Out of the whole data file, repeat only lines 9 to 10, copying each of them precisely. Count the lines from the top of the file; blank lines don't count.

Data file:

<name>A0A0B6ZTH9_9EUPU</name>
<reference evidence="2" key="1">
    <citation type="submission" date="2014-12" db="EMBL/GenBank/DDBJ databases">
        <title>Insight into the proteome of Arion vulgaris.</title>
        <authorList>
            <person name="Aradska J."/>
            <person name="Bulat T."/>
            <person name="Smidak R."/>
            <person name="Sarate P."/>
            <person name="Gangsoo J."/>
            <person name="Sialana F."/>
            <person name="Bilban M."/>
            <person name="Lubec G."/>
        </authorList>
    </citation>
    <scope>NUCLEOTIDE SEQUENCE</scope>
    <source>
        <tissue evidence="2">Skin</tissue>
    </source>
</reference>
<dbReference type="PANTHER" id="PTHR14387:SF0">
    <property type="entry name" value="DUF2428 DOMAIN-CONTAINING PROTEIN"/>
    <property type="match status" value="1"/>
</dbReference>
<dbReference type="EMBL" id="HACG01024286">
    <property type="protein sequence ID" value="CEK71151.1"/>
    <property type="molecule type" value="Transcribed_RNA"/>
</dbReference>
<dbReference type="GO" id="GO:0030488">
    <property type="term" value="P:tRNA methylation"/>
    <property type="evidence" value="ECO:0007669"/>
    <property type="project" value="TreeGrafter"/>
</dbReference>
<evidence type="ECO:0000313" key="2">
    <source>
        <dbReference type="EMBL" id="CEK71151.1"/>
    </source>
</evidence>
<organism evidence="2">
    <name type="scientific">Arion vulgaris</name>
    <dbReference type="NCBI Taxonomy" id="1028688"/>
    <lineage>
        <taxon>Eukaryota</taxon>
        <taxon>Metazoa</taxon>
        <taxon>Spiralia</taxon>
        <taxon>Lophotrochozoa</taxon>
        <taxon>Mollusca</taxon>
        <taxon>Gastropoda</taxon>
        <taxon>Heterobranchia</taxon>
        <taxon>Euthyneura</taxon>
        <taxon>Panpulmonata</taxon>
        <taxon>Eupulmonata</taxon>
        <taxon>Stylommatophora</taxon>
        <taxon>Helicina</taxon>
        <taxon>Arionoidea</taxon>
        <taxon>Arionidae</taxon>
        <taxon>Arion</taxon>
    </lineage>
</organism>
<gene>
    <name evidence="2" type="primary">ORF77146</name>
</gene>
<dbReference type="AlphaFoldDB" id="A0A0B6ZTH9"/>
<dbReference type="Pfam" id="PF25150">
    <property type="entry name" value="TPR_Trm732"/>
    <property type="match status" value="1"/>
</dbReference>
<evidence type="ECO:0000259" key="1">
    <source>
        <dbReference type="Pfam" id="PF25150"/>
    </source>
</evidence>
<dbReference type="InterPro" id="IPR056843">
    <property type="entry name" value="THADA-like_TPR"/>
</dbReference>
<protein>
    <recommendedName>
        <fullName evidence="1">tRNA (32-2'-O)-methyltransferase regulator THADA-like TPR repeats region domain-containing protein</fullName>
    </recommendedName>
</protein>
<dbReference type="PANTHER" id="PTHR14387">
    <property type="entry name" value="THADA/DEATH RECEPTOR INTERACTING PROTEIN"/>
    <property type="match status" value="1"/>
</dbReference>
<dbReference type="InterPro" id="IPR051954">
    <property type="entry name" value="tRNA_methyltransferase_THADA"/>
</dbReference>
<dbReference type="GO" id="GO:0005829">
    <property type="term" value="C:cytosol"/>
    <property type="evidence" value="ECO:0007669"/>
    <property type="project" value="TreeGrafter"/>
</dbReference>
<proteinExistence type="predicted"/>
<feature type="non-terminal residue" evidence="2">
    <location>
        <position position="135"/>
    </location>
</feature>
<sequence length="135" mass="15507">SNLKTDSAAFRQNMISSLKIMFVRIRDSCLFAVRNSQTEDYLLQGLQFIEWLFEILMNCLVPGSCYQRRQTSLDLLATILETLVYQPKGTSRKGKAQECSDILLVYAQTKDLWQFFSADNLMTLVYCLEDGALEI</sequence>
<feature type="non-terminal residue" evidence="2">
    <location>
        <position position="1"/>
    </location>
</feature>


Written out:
            <person name="Sarate P."/>
            <person name="Gangsoo J."/>